You may feel like a full person, because you exist in a single body. Because every thought you've ever had occurs in the same place. Because people call you by your name. But are you whole?
When Oliver (Armie Hammer) and Elio (Timothee Chalamet) first lay in bed together in Call Me By Your Name, it is the moment of peak closeness—a resolved tension, of two opposite forces finally drawn into one another. Oliver strokes Elio's hair: "Call me by your name," he says, "and I'll call you by mine." The frame is angled yet near-perfectly symmetrical, and upside-down so as to confuse your brain's natural instinct to draw lines of distinction. It's difficult to discern where Oliver's body begins and Elio's ends. Their faces align so perfectly that they create a new shape in between.
Oliver's choice of words is entirely unexpected, strange, even fetishistic. But it's so common that people convey strange thoughts in expressing love. Here's an example: "You complete me."
I think I know what incompleteness is, and I think you do too. It's being alone in a crowd, or at home in the dark after a long night. It's witnessing someone who would surely fit perfectly to all your jagged edges and twisted curves, if only you were able to come together. It's that vacuum you might try to fill with money or drugs or accolades. The first heartbreak of Call Me By Your Name comes at a dance party, with Elio sitting and longingly watching as Oliver kisses a woman to the Psychedelic Furs' "Love My Way" on the dance floor. They feel a mile apart as the camera sits directly between the two, exaggerating their distance. This is Elio not whole. This is the incomplete...
Fundamentally, Call Me is a queer coming of age film about a summer romance. But the least interesting element of the story is what it's about. You'll have already gathered from the movie trailer or poster that Elio and Oliver end up in a romance, and that spoiler is okay: the through line isn't whether they get together, but how they fit together, and how they shape one another. Every emotion, every click of the drama comes in the minutia of social behaviors: the implication of the consistency of a peach; jumping into the cold water or just dipping your feet in; a conversation that pivots on a dime from casual to dire under the code of vague language. Every movement is a reaction that either pushes or draws together the two men.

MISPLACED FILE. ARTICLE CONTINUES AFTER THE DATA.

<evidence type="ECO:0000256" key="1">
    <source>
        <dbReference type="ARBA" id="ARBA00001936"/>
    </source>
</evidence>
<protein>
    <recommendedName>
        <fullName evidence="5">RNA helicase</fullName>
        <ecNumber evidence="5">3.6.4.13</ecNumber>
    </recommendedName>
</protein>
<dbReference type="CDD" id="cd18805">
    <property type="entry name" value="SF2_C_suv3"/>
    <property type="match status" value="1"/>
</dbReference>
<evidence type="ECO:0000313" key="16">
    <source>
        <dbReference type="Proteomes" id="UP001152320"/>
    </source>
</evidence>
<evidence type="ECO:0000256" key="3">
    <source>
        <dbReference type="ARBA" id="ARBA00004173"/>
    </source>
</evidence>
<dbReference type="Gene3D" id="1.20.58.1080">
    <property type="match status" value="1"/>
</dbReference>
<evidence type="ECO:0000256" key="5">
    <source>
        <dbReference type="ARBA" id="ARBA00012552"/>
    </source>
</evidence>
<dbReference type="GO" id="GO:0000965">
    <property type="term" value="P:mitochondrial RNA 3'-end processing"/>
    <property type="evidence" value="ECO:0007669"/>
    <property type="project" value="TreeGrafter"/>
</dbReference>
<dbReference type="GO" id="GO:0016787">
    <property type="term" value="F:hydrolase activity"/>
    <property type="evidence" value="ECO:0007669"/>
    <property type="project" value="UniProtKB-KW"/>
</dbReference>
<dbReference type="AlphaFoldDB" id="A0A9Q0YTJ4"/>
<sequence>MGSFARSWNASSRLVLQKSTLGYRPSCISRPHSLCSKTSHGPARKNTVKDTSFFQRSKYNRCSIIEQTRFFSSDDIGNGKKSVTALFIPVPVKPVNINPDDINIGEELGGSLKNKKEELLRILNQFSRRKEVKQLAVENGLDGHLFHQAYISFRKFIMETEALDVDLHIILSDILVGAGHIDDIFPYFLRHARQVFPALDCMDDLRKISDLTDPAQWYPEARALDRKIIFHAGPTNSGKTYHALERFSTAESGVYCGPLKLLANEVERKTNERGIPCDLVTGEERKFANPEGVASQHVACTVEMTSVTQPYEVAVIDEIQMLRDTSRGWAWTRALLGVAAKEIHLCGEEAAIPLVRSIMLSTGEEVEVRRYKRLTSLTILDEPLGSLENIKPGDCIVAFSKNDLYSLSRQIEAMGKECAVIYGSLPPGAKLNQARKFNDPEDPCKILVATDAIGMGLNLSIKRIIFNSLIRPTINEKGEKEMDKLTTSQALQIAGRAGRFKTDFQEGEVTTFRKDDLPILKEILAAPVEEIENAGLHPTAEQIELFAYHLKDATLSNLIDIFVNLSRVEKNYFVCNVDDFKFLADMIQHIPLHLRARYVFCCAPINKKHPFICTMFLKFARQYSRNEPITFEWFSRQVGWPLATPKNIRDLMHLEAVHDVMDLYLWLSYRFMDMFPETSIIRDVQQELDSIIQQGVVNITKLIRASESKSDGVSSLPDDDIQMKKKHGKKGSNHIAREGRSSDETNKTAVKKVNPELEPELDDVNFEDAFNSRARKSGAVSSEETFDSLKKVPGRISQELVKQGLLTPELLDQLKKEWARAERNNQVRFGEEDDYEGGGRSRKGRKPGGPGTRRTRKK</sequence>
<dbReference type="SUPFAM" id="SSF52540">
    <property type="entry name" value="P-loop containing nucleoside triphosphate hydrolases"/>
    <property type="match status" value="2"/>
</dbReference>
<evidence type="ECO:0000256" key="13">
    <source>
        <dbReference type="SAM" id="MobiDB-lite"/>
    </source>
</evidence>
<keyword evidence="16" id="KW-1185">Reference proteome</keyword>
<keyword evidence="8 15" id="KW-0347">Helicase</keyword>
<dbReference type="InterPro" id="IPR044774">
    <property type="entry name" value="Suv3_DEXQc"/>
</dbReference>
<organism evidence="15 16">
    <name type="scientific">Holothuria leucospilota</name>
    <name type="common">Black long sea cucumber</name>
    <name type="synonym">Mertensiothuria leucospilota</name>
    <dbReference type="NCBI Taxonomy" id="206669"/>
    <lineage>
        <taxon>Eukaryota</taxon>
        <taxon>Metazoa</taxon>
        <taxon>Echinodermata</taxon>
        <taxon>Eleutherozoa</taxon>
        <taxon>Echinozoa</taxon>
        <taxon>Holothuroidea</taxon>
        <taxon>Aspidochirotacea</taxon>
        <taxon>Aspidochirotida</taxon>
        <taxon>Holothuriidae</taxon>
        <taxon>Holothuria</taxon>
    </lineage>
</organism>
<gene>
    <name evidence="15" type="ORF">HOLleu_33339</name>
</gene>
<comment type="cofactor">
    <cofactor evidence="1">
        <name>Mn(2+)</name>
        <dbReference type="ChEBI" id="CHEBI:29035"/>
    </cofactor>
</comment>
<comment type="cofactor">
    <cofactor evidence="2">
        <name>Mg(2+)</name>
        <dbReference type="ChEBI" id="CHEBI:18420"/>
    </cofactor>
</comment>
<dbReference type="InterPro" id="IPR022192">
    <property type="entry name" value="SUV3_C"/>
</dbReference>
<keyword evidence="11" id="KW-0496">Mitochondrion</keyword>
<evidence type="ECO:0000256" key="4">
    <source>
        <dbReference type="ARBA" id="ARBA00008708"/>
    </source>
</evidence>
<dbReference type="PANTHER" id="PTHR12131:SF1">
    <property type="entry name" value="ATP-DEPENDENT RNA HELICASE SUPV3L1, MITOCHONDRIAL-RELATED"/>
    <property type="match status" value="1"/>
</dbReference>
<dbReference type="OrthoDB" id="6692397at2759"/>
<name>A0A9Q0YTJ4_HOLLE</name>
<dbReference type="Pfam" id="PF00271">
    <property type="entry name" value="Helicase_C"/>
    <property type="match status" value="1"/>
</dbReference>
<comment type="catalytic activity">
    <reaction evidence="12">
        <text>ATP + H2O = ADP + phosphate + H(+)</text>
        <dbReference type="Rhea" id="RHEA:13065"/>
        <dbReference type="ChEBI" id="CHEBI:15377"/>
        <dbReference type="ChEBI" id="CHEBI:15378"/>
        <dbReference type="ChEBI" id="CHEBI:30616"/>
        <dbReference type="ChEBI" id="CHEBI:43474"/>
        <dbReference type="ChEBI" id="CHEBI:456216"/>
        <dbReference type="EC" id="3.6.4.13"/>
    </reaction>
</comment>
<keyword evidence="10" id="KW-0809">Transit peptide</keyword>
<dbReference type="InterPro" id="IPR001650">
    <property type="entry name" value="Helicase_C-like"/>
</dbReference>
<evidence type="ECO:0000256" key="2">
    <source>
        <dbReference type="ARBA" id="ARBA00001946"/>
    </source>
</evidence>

The film moves in these anxieties of incompleteness: in not yet knowing who you are, not yet having what you desire, or having and losing the thing that seemed make you you. As Elio sits watching Oliver dance, as he considers whether it's better to speak his mind or die, I can't help but recall those times in my own life—perhaps you've had them, too—when I didn't go dance, and when I didn't speak up. The times that left me void.
When they do finally get together, Oliver and Elio make shapes. In the way their bodies coil around one another, or by the ridges of their noses just about...but not...quite...touching... When together, the hot air between them seems to take on its own form. The closer they are the greater the symmetry, like the symmetry of the names Elio and Oliver, or the symmetry of the sentence "Call me by your name and I'll call you by mine."
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